The Secretary commenced this action against Davison on August 1, 2013, alleging that Davison violated the overtime and record-keeping requirements set forth in §§7, 11(c), 15(a)(2) and 15(a)(5) of the FLSA. The complaint (ECF No. 1) seeks injunctive relief and back wages.

Defendants answered the complaint (ECF No. 10) and thereafter filed motions for judgment the pleadings. (ECF Nos. 13 and 16). The first motion sought to dismiss all claims against Defendant George Davison in his personal capacity on the theory that the alleged facts failed to show he exercised significant control over the employees at issue. (ECF No. 13.) The second motion sought to dismiss all claims for alleged violations occurring prior to January 23, 2011 on statute of limitations grounds and all claims arising thereafter for failure to state a viable claim under Federal Rule of Civil Procedure 12(c). (ECF No. 16.) By Memorandum Opinion and Order entered on December 23, 2013, the Court granted the Defendants' motion to dismiss with respect to those claims arising prior to January 23, 2011 and denied the motions in all other respects. (ECF No. 29.)

Four days later, Defendants filed their pending motion for summary judgment and supporting brief (ECF Nos. 31, 32), in which they claim exemption from the FLSA's overtime requirement. Plaintiff filed his response and cross-motion on March 3, 2014. (ECF Nos. 41, 44, 45.) Defendants filed their reply brief and opposition to the Plaintiff's motion on April 7, 2014 (ECF No. 51), and Plaintiff filed his own reply on April 23, 2014 (ECF No. 57). The parties have also filed their respective appendices and concise statements of material facts and responses thereto relative to the foregoing motions. (ECF Nos. 33, 34, 42, 43, 46, 47, 52, 53, 54, 55, 58, 59.)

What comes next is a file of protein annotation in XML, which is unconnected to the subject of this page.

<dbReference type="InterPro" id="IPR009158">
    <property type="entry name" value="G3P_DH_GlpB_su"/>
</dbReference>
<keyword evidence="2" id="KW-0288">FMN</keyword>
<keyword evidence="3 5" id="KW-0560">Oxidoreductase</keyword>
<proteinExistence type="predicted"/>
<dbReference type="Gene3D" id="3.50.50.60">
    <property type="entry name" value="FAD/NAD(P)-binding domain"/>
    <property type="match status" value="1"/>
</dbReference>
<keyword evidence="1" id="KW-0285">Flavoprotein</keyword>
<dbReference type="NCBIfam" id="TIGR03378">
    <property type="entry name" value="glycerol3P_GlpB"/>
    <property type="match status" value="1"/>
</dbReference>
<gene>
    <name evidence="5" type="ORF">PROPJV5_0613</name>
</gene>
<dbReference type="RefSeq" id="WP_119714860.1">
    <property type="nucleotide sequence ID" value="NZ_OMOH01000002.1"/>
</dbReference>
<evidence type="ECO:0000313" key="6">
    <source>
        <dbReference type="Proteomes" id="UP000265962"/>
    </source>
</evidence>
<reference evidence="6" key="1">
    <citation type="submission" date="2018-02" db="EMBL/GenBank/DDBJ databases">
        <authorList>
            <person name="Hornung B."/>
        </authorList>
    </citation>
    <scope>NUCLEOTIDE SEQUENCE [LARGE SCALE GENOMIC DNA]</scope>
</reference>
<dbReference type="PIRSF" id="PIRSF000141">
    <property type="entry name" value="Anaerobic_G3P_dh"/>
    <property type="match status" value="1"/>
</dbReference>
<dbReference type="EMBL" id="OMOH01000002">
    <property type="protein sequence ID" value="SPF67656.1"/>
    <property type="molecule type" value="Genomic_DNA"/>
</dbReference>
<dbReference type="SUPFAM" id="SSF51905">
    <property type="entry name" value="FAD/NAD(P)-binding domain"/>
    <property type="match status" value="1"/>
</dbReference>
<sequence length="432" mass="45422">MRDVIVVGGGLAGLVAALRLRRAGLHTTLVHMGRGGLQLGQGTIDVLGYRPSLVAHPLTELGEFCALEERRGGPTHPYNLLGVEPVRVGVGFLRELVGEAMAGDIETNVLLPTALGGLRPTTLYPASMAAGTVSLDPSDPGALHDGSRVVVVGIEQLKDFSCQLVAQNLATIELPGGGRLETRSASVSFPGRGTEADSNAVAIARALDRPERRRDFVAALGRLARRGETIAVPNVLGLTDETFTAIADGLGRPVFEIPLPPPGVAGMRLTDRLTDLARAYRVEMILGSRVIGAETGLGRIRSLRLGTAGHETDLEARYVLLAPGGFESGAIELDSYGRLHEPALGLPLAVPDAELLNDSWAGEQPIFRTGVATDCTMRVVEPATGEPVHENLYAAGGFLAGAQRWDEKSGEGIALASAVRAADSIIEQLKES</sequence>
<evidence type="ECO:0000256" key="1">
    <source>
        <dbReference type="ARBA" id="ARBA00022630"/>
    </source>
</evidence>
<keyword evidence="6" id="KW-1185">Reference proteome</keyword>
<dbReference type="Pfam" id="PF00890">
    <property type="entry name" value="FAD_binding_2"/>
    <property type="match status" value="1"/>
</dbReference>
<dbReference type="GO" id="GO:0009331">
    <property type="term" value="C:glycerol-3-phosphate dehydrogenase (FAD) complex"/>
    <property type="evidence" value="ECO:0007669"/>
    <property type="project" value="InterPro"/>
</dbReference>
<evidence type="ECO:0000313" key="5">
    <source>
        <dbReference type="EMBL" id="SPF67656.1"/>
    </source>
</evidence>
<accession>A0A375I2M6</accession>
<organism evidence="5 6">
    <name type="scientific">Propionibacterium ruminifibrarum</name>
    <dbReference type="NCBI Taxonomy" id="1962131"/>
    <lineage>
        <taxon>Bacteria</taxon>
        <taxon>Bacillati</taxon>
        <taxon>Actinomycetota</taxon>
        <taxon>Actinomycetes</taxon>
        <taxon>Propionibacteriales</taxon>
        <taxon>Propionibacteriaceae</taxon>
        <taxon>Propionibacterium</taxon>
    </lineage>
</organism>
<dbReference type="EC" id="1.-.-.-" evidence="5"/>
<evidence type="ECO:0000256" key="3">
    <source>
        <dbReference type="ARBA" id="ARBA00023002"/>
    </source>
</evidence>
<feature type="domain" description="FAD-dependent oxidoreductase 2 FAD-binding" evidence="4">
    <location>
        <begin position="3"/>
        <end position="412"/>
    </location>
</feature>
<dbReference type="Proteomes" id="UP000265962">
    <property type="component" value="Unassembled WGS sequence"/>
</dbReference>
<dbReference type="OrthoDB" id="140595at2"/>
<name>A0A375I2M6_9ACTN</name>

III. Standard of Review

Pursuant to Rule 56 of the Federal Rules of Civil Procedure, summary judgment is appropriate "if the movant shows that there is no genuine dispute as to any material fact and the movant is entitled to judgment as a matter of law." Fed.R.Civ.P. 56(a). "Where the record taken as a whole could not lead a rational trier of fact to find for the non-moving party, there is no genuine issue for trial." Matsushita Elec. Indus. Co., Ltd. v. Zenith Radio Corp., 475 U.S. 574, 587 (1986) (internal quotation marks omitted); Diaz v. City of Philadelphia, ___ F.App'x ___, 2014 WL 1724440 *2 (3d Cir. May 2, 2014). A district court analyzing a Rule 56 motion must view the facts of record, and any reasonable inferences arising therefrom, in the light most favorable to the nonmoving party. Diaz, supra, at *2 ( citing Anderson v. Liberty Lobby, Inc., 477 U.S. 242, 255 (1986)); Burns v. Pa. Dep't of Corr., 642 F.3d 163, 170 (3d Cir.2011). However, unsubstantiated arguments made in briefs are not considered evidence of asserted facts. Versarge v. Township of Clinton, 984 F.2d 1359, 1370 (3d Cir.1993); Smith v. Samuels, 2013 WL 5176742 *3 (M.D. Pa. Sept. 12, 2013).